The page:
SP is earned alongside exp and can be spent on either Specialites (for a bunch of out-of-battle support stuff) and the aforementioned roles, which get cheaper to buy out the closer you get to leveling them up naturally. It's a fun idea that's almost balanced correctly. Seeing as Specialites are used to increase drops for the most part and roles level up on their own, I find it better to focus on Specialities for the sake of quests. You can even disable exp gain and convert parts of it to SP, if you need it.
Going through the postgame dungeon was an interesting experience. It's much too grindy for my liking, but it shows what the main game could potentially be like and gave me some insight into the game as a whole. It's also approachable with post-final boss levels (unlike the dungeon in SO4), which is nice.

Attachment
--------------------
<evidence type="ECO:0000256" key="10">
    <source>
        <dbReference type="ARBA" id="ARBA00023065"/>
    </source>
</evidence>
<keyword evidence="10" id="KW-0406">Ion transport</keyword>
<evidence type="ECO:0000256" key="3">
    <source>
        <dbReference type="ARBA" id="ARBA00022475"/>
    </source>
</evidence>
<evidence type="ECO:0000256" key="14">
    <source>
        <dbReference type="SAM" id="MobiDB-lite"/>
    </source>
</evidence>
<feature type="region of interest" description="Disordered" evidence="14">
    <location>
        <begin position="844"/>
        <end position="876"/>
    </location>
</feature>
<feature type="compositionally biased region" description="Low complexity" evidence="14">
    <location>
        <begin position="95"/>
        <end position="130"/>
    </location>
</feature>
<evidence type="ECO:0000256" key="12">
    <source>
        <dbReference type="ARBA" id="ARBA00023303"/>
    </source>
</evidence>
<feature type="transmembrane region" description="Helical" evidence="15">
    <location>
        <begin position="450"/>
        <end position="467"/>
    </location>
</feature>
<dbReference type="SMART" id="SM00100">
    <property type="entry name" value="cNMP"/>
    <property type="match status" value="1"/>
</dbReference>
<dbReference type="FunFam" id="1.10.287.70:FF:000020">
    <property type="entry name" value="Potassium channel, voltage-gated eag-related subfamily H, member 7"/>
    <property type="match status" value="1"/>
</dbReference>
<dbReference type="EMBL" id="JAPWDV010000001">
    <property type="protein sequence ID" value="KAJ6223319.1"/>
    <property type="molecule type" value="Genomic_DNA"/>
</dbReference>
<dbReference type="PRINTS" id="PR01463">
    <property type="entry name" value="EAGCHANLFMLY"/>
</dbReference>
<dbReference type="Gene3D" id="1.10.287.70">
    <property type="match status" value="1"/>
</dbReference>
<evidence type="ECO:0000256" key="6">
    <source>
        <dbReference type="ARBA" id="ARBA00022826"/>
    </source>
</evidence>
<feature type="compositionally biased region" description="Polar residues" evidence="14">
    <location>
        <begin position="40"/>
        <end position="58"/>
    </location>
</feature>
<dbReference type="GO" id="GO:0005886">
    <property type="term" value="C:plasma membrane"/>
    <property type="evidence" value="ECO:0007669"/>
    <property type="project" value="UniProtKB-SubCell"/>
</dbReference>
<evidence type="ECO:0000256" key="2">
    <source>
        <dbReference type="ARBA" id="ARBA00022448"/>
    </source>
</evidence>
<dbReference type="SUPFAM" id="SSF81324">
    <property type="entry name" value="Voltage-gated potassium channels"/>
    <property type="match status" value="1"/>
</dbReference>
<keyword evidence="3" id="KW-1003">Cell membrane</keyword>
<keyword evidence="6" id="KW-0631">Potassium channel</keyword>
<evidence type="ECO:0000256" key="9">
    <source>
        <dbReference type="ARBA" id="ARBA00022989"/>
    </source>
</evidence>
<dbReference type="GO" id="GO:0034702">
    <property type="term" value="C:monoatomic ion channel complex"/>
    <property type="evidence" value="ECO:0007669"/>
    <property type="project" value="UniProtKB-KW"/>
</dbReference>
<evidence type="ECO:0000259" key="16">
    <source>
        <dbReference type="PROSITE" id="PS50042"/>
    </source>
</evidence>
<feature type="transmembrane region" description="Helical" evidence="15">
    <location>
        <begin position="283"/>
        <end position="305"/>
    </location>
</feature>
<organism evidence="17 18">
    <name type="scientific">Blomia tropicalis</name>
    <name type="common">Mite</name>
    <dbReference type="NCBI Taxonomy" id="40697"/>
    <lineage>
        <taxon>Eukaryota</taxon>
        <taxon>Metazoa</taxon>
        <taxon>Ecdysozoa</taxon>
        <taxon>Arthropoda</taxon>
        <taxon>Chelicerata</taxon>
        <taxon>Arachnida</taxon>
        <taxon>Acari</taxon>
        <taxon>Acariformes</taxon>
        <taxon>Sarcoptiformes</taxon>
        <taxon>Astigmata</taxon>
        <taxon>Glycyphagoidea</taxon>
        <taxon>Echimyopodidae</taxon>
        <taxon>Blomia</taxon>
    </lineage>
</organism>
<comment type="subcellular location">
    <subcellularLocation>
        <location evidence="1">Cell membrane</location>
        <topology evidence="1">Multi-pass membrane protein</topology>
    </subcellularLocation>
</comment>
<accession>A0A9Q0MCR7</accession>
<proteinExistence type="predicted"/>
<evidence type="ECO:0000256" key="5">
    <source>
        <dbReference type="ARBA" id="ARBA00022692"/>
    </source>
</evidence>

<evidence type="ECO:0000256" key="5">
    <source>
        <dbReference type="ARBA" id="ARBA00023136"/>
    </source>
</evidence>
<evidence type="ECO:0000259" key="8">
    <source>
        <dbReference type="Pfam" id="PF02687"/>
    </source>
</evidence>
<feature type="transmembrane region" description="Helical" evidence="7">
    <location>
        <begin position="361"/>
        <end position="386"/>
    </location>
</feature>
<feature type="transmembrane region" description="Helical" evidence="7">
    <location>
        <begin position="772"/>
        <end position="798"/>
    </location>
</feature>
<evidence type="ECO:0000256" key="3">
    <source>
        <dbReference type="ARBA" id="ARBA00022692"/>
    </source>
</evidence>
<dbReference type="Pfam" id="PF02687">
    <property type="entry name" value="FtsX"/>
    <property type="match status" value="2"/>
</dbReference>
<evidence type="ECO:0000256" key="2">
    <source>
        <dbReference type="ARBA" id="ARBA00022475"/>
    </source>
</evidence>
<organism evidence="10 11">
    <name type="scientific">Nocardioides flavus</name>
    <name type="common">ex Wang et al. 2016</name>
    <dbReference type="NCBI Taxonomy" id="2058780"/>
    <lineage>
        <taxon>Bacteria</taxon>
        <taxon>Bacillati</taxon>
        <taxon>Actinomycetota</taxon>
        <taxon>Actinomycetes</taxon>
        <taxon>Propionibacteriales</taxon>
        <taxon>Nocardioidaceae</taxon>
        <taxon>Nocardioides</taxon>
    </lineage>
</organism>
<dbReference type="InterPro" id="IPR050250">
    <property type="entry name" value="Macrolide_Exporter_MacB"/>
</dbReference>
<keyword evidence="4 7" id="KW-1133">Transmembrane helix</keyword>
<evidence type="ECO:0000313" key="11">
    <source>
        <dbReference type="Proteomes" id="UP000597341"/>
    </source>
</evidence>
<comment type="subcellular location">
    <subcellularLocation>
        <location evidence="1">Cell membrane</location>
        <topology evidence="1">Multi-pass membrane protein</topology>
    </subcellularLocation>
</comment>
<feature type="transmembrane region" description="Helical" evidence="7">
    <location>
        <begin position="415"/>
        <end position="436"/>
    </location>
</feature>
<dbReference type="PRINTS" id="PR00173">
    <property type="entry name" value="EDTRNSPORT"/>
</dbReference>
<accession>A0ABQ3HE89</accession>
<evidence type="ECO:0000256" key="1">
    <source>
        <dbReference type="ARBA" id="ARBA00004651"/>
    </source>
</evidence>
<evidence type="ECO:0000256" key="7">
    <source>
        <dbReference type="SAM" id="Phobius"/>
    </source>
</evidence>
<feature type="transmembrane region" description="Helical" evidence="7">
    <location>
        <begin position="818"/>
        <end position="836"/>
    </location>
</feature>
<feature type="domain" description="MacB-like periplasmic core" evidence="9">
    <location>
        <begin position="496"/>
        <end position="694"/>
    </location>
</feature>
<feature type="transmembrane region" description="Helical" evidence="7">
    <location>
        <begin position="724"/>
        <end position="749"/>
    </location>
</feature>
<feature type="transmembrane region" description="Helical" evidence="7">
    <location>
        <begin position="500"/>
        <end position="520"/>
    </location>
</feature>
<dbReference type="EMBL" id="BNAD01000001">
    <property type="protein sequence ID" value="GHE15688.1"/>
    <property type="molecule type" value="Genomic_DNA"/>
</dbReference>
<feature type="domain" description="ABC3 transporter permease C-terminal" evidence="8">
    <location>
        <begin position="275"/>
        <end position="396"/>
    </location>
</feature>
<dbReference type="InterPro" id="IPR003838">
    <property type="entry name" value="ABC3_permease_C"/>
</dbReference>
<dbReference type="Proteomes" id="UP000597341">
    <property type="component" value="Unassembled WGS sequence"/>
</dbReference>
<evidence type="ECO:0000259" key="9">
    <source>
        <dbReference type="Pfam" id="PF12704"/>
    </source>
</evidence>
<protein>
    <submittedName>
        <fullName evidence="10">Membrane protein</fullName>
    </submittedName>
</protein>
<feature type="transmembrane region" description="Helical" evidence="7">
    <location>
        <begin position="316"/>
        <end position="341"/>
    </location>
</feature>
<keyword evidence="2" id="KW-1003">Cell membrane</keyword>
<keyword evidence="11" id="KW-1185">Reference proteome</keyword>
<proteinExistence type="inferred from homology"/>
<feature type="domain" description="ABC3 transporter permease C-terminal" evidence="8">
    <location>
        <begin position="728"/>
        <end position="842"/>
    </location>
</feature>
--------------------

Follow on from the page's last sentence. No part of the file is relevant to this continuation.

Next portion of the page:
Bosses requires some actual strategy (and a stupid amount of leveling and time), but also depend on some truly unfair attacks that will murder your whole party in a flash unless you manually move them away. Your spellcasters often keep their distance, but it's aggrvating that no one will recognize an incoming murder spell and run away. A generic regroup command would serve the game well.
There also comes a point where it becomes wortwhile to craft weapons. There's even one enemy that requires one specific sword to beat. Hell, it even became viable to make bonus gauge refills. Both of these things make me wonder how the game would work as a dungeoncrawler with focused design (and a lower amount of drops) where you can't buy equipment and have to change around your setup every few bosses to exploit their weaknesses.
Feels like something tri-Ace could pull off if they would just abandon all of the legacy crap the franchise has aquired.